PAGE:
The inclusion of three-centre integrals significantly improves the transferability of the model.

References

1. Schnell I, Jones MD, Rudin SP, Albers RC. Tight-binding calculations of the elastic constants and phonons of hcp Zr: Complications due to anisotropic stress and long-range forces. Physical Review B. 2006 Aug 8;74(5):054104.

2. Dufresne A, Ribeiro F, Tréglia G. How to derive tight-binding spd potentials? Application to zirconium. Journal of Physics: Condensed Matter. 2015 Aug 3;27(33):336301.

These models are promising when it comes to modeling corrosion or large scale defects (e.g. dislocation cores), where a good description of bonding plays a major role, but the system sizes needed are beyond the reach of conventional DFT. In particular, we would like to gain mechanistic insights about the effect of irradiation on the corrosion of zirconium alloy nuclear fuel cladding. To model the interaction of alloying and impurity elements with the damage resulting from neutron irradiation, a tight binding model capable of representing a range of impurity and alloying elements and atomic environments with good accuracy and transferability is needed. Here, we concentrate on the case of zirconium, however, the results can be generalised to most close-packed metals.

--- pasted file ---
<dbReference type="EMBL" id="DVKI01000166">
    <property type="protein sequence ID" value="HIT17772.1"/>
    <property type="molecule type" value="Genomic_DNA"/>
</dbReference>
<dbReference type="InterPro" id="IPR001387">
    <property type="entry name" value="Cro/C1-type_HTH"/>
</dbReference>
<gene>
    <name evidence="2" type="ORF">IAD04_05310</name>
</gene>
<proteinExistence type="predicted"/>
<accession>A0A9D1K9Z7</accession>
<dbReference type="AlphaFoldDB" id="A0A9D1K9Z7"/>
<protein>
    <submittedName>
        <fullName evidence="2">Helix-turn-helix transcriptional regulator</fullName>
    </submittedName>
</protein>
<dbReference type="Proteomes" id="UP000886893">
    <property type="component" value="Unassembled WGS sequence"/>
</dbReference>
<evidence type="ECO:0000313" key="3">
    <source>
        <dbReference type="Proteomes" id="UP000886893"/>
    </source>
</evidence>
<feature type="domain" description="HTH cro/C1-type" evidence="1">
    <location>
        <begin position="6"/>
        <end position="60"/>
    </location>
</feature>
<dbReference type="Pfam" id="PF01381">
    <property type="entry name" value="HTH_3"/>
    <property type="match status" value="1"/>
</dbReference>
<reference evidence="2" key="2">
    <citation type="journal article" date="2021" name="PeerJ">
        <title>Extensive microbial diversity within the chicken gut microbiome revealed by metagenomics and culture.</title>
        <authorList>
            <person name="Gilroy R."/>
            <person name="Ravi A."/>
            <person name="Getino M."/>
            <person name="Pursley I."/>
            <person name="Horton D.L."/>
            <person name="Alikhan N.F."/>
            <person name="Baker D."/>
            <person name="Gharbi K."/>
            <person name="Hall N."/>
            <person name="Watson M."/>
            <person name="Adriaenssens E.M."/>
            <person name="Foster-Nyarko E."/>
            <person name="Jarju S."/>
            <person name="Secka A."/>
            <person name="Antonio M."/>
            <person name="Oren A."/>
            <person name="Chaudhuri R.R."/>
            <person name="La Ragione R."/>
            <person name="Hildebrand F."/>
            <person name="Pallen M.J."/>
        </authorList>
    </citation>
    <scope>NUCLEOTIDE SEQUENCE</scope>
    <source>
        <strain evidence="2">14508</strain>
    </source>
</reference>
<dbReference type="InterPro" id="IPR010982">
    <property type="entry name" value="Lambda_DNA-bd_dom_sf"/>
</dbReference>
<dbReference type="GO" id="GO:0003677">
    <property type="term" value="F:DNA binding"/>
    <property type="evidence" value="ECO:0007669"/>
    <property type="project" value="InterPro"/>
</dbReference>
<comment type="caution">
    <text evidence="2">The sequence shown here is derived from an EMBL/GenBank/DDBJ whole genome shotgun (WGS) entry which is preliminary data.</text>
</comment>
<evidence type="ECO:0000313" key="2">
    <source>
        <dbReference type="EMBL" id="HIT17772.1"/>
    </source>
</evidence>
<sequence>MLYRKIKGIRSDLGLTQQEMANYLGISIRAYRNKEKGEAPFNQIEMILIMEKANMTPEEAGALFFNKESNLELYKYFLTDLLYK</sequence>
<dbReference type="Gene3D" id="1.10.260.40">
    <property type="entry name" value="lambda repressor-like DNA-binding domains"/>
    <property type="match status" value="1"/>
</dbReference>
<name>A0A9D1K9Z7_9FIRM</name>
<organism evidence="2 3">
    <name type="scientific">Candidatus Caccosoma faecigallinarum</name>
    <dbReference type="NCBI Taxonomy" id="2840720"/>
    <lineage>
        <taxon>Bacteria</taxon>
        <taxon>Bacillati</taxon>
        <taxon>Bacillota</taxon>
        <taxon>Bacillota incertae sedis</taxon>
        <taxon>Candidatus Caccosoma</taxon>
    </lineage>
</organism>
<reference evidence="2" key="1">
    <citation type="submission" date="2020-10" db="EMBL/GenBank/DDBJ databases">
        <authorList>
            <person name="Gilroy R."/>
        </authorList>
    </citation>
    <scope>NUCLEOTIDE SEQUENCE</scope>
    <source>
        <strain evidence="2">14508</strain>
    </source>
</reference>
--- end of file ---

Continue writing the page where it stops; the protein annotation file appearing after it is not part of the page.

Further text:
The majority of current methods for building tight binding models are heavily dependent on optimisation, making the addition of new elements challenging and the transferability limited [1,2].